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Obama Makes Blacks, Hispanics Upbeat, Whites Less So, On Economy

The drift of non-college educated whites to the Republican Party has been chronicled for decades. Thomas Frank's 2004 book "What's the Matter With Kansas?" and the work of Ruy Texeira among many others have pondered the long-term trend.

So the Washington Post report based on polling that whites without college degrees were more pessimistic about the economy or President Obama's efforts to fix it, just confirmed what we knew. Ditto that they tend to favor Republican policies over Democrats'.

Actually, it would have been really surprising if Obama polled well with this group of voters who, he once controversially said, "cling" to guns and religion. Going all the way back to the late 1960s, long before Obama, Democrats have steadily lost their ties with these voters.

These voters have a right to be deeply pessimistic about the economy since another trend of long duration has been the increased difficulty people without college degrees have in finding jobs with good pay and benefits. Globalization has meant fewer U.S. manufacturing jobs of the sort that once sustained those without college degrees.

The Post reports:

Based on the new Post-Kaiser-Harvard survey, fresh indicators show that Obama may again face difficulties corralling these voters in 2012. Whites without college degrees are deeply pessimistic about his policies and are more inclined to trust Republicans than Democrats on key economic issues.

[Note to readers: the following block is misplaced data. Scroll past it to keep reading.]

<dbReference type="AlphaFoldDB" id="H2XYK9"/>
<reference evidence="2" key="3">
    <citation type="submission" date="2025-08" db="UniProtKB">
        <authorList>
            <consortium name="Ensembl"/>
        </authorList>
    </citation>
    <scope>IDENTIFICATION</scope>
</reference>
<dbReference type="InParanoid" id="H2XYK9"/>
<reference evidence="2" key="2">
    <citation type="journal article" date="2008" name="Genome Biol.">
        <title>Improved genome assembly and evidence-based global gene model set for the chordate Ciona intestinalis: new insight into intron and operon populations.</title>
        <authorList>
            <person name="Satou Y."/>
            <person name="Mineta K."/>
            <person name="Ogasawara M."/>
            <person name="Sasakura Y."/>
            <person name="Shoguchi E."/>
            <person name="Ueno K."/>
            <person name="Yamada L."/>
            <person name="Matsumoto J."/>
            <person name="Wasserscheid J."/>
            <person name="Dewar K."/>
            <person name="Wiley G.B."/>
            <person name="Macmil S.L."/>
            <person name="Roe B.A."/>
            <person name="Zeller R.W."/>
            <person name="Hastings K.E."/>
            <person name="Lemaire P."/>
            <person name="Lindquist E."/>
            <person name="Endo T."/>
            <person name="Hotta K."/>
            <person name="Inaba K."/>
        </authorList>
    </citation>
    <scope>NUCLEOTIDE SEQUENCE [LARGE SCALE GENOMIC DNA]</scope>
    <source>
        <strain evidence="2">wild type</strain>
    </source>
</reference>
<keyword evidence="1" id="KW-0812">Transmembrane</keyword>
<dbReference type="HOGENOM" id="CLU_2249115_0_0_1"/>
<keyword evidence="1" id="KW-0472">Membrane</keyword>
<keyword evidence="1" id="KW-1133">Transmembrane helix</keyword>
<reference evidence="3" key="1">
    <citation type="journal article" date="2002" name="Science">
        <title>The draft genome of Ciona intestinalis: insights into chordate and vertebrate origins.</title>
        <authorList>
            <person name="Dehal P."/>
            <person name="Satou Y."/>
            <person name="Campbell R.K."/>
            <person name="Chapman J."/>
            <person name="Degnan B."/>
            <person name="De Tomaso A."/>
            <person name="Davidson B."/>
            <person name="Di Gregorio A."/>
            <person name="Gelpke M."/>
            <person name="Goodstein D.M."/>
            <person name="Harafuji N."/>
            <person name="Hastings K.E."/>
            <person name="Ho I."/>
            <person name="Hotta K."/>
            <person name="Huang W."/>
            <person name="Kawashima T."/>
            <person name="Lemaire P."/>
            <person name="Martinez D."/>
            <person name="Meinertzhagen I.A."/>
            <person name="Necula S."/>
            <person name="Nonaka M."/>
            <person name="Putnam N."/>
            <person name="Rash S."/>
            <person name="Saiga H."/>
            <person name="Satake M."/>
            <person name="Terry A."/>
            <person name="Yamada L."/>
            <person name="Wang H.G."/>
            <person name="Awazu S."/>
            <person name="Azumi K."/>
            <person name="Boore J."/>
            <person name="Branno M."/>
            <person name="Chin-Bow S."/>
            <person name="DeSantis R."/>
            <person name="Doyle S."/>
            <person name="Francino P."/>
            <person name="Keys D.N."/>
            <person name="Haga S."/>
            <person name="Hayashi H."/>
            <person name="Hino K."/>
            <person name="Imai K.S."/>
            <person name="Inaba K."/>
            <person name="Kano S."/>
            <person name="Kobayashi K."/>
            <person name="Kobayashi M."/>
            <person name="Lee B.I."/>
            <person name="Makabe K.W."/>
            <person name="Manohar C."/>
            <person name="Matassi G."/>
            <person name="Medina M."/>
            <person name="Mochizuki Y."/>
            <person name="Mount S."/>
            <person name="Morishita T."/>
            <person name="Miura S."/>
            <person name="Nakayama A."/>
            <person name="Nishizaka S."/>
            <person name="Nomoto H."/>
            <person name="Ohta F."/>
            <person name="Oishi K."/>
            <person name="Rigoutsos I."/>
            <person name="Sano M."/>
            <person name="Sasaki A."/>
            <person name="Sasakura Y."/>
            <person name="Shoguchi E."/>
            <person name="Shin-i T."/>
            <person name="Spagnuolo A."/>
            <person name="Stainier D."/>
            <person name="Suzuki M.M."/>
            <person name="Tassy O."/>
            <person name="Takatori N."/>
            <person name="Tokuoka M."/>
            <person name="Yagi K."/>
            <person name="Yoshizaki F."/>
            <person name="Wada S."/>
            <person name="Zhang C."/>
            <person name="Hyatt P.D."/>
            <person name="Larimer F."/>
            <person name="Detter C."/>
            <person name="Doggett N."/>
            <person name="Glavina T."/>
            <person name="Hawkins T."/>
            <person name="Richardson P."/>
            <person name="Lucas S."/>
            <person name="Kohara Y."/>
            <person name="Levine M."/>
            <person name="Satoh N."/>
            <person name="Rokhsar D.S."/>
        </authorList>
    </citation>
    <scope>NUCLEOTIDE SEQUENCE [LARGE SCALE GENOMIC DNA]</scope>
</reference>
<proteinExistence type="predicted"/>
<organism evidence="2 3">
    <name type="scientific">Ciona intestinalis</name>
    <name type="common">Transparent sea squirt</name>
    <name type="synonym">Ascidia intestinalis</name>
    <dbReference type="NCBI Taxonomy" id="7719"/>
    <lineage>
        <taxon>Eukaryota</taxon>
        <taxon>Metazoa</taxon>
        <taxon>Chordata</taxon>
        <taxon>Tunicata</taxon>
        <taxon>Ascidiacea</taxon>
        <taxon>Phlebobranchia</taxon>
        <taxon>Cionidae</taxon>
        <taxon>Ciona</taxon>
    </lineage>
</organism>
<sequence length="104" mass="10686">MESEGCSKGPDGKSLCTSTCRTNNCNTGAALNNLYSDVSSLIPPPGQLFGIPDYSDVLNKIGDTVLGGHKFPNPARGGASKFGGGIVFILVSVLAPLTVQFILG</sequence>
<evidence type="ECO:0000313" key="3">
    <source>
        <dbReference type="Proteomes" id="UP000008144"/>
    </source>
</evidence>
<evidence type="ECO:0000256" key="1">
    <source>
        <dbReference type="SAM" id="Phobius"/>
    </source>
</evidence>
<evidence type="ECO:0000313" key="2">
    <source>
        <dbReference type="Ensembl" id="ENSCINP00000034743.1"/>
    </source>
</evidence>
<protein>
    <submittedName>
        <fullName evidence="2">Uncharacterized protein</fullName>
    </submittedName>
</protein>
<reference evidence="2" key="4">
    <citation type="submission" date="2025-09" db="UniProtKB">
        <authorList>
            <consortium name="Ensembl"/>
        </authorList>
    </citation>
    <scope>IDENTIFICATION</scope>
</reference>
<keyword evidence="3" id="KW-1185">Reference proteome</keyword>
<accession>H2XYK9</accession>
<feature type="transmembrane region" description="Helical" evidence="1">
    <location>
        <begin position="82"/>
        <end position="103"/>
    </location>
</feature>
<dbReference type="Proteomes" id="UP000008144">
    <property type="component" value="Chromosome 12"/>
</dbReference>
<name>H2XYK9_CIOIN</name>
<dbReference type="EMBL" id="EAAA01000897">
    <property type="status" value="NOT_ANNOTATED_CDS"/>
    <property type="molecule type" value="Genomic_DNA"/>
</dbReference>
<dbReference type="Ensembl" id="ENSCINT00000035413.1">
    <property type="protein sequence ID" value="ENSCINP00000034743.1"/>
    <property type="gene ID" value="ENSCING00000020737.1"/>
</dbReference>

Just 14 percent of non-college whites say the president's economic policies are making things better, half the number of white college graduates saying so. Only 15 percent say they are getting ahead financially, again about half the number among white college graduates.

Again, none of this should really surprise anyone who's been paying attention for, say, the last few decades.

What's really more of a man-bites-dog story is that blacks and Hispanics, who have been particularly hard hit by the recession, are actually more optimistic about economic recovery and their own outlook than the aforementioned working class whites.

The Washington Post explored this phenomenon in an earlier story based on polling the news organization did with the Kaiser Family Foundation and Harvard University.

What makes for the difference between the views of whites and those of blacks and Hispanics? The Post suggests it's Obama, both the man and his policies.

While he's done little to nothing in the eyes of many non-college educated whites to change their entrenched views of which party best protects their interests, his presence apparently has made a difference for blacks and Hispanics.

A Post excerpt:

Analysts who study black prosperity say the optimism is rooted in long experience with hard times. They say that now many African Americans sense attention to their struggles at the highest levels of government, something that was not evident before the recession.

Other surveys have found that African Americans were encouraged by the election of President Obama, whose policies to expand health-care coverage and increase education aid are likely to help them the most, given their past struggles...

... "The fact that he is the first black president does have a powerful impact on people's perception of their opportunities and the future," said Algernon Austin, director of the Race, Ethnicity and the Economy program for the Economic Policy Institute. "It is kind of hard to separate that from the other facts."

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Frank James joined NPR News in April 2009 to launch the blog, "The Two-Way," with co-blogger Mark Memmott.